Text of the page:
The 2015 United Nations Climate Change Conference met for a couple of weeks recently, in Paris. 196 countries were represented. That’s amazing. What’s even more amazing is that they all agreed to something; to reduce carbon emissions.
Of course, you’re not going to get 196 sovereign nations to agree to anything all that binding. The central doctrine of international diplomacy is national self-interest. What everyone agreed to was voluntary compliance. The members agreed to reduce their carbon output “as soon as possible” and to “do their best” to keep global warming to “well below 2 degrees C.” It’s likely that some nations will try their darndest to live up to these promises, and that others, frankly, won’t do much. It’s not unfair to characterize this agreement as ‘toothless.’
Honestly, though, if the Paris Agreement is flawed, it’s also what’s possible. A binding agreement, with actual consequences for nations that don’t comply was never going to happen. And this agreement isn’t nothing. If governments don’t act, their people have ammunition to hold them accountable. Perhaps it’s naive, this touching liberal faith in democracy. But this is what we have. It might work. That’s where we are.
Of course, some folks–mostly conservatives– believe that the idea of anthropogenic climate change is a fraud. Carbon emissions aren’t warming the planet. It’s a big hoax. It isn’t happening. It’s just more liberal nonsense, driven by shrill fearmongers like Al Gore. And Obama’s plans to combat climate change will destroy our economy. It’s those people I want to address.
I’m not a climate scientist–just a playwright with WiFi. I’m not an international diplomat, nor any kind of expert on this subject. It does seem to me that there are four possible ways this could play out.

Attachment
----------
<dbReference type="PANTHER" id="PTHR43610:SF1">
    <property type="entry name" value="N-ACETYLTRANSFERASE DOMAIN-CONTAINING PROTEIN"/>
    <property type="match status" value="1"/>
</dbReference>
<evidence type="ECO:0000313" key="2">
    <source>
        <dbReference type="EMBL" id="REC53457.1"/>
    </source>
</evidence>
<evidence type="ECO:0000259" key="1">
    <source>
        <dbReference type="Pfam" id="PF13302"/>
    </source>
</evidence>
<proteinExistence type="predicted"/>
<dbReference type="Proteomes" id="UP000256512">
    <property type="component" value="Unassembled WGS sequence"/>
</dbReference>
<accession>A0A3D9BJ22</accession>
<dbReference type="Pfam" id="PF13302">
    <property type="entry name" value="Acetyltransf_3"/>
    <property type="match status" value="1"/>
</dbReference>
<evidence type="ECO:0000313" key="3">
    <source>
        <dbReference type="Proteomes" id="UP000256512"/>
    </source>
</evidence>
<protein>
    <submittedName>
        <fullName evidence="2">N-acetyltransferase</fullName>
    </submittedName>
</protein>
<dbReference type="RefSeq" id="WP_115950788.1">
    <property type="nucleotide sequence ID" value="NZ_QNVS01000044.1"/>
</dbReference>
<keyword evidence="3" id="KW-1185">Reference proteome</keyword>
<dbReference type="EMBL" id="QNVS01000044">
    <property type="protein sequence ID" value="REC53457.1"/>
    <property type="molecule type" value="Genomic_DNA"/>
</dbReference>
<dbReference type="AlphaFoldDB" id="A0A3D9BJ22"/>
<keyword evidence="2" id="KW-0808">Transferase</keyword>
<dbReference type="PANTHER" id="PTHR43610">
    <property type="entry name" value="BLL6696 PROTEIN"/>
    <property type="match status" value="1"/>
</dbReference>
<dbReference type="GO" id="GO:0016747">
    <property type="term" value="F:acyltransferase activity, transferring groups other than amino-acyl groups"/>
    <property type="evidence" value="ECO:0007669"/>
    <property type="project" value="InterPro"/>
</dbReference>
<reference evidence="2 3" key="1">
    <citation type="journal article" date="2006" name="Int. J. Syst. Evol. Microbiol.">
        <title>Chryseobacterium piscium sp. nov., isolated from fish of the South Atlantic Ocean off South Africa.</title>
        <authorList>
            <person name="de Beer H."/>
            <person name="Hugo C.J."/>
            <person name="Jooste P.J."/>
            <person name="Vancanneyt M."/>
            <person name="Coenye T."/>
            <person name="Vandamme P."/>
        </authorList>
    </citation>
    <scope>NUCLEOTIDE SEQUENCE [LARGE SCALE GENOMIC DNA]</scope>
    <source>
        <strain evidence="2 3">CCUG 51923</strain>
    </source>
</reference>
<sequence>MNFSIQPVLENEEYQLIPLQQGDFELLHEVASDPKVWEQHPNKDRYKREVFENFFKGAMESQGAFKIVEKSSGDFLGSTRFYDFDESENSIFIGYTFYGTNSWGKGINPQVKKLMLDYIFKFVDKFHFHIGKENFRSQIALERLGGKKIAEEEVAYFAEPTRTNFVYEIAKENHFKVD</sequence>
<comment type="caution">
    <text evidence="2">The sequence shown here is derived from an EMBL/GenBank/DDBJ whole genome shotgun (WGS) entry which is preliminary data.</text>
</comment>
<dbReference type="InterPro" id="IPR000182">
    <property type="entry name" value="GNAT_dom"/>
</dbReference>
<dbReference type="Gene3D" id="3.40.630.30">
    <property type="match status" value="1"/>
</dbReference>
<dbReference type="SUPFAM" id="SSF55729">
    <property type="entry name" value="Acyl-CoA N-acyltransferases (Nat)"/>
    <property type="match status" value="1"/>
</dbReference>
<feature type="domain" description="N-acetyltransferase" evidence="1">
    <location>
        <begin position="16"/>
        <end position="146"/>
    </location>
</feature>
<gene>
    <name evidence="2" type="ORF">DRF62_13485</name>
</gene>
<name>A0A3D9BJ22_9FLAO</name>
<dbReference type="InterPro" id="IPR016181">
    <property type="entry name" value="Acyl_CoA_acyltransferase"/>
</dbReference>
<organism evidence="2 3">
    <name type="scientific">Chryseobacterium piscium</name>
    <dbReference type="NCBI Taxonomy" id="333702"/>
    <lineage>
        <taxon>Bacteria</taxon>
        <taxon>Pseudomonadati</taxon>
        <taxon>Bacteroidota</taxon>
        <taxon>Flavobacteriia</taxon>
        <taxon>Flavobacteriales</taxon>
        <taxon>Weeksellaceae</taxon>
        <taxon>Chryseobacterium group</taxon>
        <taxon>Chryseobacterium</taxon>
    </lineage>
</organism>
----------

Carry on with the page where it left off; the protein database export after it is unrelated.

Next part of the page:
First, it’s possible that climate change is a real phenomenon, and that human beings both caused it and can take steps to fix it. And that we, the nations and peoples of Earth, do just that. Fix it. If so, great. Well done us.
Second, it’s possible that climate change is real, but that we don’t do much about it, that we drag our heels. If so, the consequences could be damaging. It could be that the worst nightmares of Al Gore come true. Or maybe the results aren’t completely catastrophic, but still really bad, flooded cities, disrupted weather patterns, extreme weather events. Seems like something we should try to avoid.
Third, suppose that conservatives are right, and this really is a lot of hoo-raw over nothing. Let’s suppose that climate change data really are misleading or really have been misinterpreted, that nothing’s really wrong. And let’s suppose that we do nothing; non-existent problem, which we do nothing to fix. So: we get lucky. Well, all right; no big deal.
Fourth, though, let’s suppose that climate change isn’t real, but we don’t figure it out in time, that we take measures as though it were a problem. What if we act, and it turns out we didn’t need to. What then?
And I think I know the answer. Conservatives are worried about governmental overreach. National Affairs had a thoughtful and interesting article about this recently. Conservatives are afraid of statist solutions. They are concerned about cap-and-trade legislation, or a carbon tax, or other regulatory solutions which expand the powers of government. And those are legitimate concerns, I think, though I don’t necessarily share them. Of course, part of it is the perfectly understandable human disinclination to believe that people you despise might be right about something important. But climate change deniers are not just idiots full of pique and rancor. There are legitimate reasons for conservatives to distrust climate change as an issue, and legitimate reasons to regard the Paris conference as risible.
But my scenario four isn’t necessarily all bad. In fact, it seems to me that climate change is one issue where there may very well be market-based solutions, and at least the potential for common ground between liberals and conservatives. This is because at least part of the solution to the problem of climate change is technological.